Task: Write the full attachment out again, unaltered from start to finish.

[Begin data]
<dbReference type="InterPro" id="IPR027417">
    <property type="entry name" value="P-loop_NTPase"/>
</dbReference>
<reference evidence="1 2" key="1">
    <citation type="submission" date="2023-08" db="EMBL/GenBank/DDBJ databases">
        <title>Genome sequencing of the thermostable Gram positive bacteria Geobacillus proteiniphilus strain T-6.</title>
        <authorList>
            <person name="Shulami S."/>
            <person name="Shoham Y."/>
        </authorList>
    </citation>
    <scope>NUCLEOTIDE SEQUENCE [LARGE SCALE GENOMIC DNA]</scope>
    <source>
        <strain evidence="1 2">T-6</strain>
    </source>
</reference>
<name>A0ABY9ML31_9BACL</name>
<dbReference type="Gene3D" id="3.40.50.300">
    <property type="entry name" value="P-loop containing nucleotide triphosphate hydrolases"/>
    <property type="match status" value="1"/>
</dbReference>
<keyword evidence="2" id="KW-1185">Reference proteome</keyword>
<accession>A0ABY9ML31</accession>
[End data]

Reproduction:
<dbReference type="InterPro" id="IPR027417">
    <property type="entry name" value="P-loop_NTPase"/>
</dbReference>
<reference evidence="1 2" key="1">
    <citation type="submission" date="2023-08" db="EMBL/GenBank/DDBJ databases">
        <title>Genome sequencing of the thermostable Gram positive bacteria Geobacillus proteiniphilus strain T-6.</title>
        <authorList>
            <person name="Shulami S."/>
            <person name="Shoham Y."/>
        </authorList>
    </citation>
    <scope>NUCLEOTIDE SEQUENCE [LARGE SCALE GENOMIC DNA]</scope>
    <source>
        <strain evidence="1 2">T-6</strain>
    </source>
</reference>
<name>A0ABY9ML31_9BACL</name>
<dbReference type="Gene3D" id="3.40.50.300">
    <property type="entry name" value="P-loop containing nucleotide triphosphate hydrolases"/>
    <property type="match status" value="1"/>
</dbReference>
<keyword evidence="2" id="KW-1185">Reference proteome</keyword>
<accession>A0ABY9ML31</accession>